A pastoral marriage and family wholeness programme: a contextual cross-cultural contribution to enrichment, growth and healing through pastoral care and counselling in the South African context, with particular focus on Methodist families in the community of KwaNdengezi in KwaZulu-Natal.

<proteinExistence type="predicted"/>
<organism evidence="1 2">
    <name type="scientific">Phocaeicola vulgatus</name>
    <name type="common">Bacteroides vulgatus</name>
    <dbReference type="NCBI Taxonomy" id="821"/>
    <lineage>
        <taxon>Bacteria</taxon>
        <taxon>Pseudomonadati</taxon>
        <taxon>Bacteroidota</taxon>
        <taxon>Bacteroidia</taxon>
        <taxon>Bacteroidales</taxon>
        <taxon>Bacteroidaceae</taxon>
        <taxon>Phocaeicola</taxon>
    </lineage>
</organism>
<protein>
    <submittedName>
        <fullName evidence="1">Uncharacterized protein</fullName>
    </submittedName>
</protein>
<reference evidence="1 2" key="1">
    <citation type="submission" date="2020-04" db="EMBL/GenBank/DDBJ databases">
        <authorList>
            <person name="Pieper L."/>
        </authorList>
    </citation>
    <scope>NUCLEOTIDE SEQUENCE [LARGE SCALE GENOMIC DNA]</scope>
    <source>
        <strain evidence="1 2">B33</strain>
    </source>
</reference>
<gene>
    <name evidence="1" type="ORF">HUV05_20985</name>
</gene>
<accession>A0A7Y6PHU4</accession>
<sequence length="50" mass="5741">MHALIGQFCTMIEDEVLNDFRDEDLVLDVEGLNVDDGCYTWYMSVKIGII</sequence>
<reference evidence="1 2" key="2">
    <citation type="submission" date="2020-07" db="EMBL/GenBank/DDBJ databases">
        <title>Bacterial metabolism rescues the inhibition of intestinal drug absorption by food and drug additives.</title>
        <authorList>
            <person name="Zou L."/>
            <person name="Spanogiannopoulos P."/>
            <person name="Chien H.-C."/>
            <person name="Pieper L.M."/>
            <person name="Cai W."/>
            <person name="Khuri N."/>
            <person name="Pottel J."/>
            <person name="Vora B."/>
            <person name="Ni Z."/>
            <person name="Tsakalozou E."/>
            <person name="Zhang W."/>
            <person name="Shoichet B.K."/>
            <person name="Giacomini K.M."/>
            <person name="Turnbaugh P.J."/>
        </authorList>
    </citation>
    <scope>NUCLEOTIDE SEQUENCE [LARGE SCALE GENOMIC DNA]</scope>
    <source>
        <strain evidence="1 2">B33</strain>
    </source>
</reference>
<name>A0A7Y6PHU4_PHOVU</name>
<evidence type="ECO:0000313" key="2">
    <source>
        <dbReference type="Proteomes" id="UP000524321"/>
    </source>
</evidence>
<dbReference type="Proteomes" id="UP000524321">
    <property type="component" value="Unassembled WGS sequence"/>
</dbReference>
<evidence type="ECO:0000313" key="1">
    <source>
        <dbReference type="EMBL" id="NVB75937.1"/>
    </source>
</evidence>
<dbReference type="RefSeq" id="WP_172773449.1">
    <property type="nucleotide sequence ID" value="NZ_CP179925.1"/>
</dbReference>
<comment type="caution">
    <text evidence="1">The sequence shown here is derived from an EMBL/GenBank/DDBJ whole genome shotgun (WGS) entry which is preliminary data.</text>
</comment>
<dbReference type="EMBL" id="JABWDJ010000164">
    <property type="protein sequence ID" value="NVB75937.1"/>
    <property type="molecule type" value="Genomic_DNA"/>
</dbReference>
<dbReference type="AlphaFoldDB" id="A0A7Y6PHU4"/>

Following decades of political struggle in South Africa, the 27 April elections in 1994 offered many people a long-awaited chapter in their lives as democracy was ushered in. The researcher has observed that the result of this political change has had a profound impact on the people of South Africa, especially for the Black constituency, in many ways. The political changes caused thousands to move from the rural areas to live in the peri-urban or township areas for economic reasons. The uprooting of families from their original rural homes has had a negative effect on the new generation with respect to principles and values about marriage and family. The researcher has further observed that in the area of research at KwaNdengezi, as well as surrounding areas, the social, political and economic changes have contributed to an increase in separation and divorces and a general weakening of the moral fibre of families. The marriage and family system is under a lot of strain. There is a critical need for enrichment, growth and healing. As an ordained Methodist minister, the researcher has been fortunate to witness the development of various milestones of the Methodist Church, which has been an instrument of change in the Southern African context in the past decades. In the context of transition into “a New Land” (Olivier 1996: 1), the mission statement of the Methodist Church of Southern Africa has created a relevant message. The vision in the mission statement as declared in the MCSA Year Conference book is “A Christ-healed Africa for the Healing of Nations” (2010: 2). This is achieved by fervently “proclaiming the Gospel of Jesus Christ for healing and transformation” by both ministers and laity (L & D 2010: 3). This study seeks to align and broaden the above MCSA vision through pastoral care and counselling. The intention is to precipitate the work done by clergy training laity in basic Christian care giving and counselling skills. This will hopefully address the apparent brokenness in marriages and families in the various contexts in the communities and precipitate healing and transformation. ii The approach of this thesis, whilst predominantly pastoral, is ecclesiological as well as missiological. Elements of contextual theology bring forth the cultural perspective of the community in the area of research as hermeneutical tools of reading scriptures are applied. A cross-cultural dialogue between existing Western pastoral care and counselling models and African care giving and counselling practices plays an important role in this study. Through fieldwork, data was collected via questionnaires, interviews, recording, transcribing, participant observation and empathetic listening to the responses of the participants in the communities of KwaNdengezi. Valuable themes emerged from the process of assessment and analysis through theological reflection on the data. The various themes emerged through engagement with married couples, single parents and families. These include communication skills, scriptural values in marriage, Zulu cultural values and customs in a Christian household, the parent-child relationship, family health matters, family finance matters, teenager problems, resolving conflict, forgiveness and healing. Emanating from the themes, the study seeks to publish a contextual booklet or manual on “marriage and family wholeness”. In an effort to bring about enrichment, growth and healing to marriages and families, the new programme intends to use the lay team trained in basic Christian counselling as resource people when marriage and family retreats are offered by the local church. The programme also emphasizes partnership and interdisciplinary engagement with other disciplines through engaging with, for instance, social workers, clinical psychologists, medical doctors, local congregations, ethical theologians and financial accountants. This study presents the programme as a new tool or model relevant for a specific cultural context. The context encompasses the Methodist people of KwaNdengezi near Pinetown in KwaZulu-Natal. However, because of its cross-cultural dialogue, the model can be adapted for use in any cultural context as an enrichment, growth and iii healing tool for all people of God as they struggle with the complexities of marriage and family life in a changing world.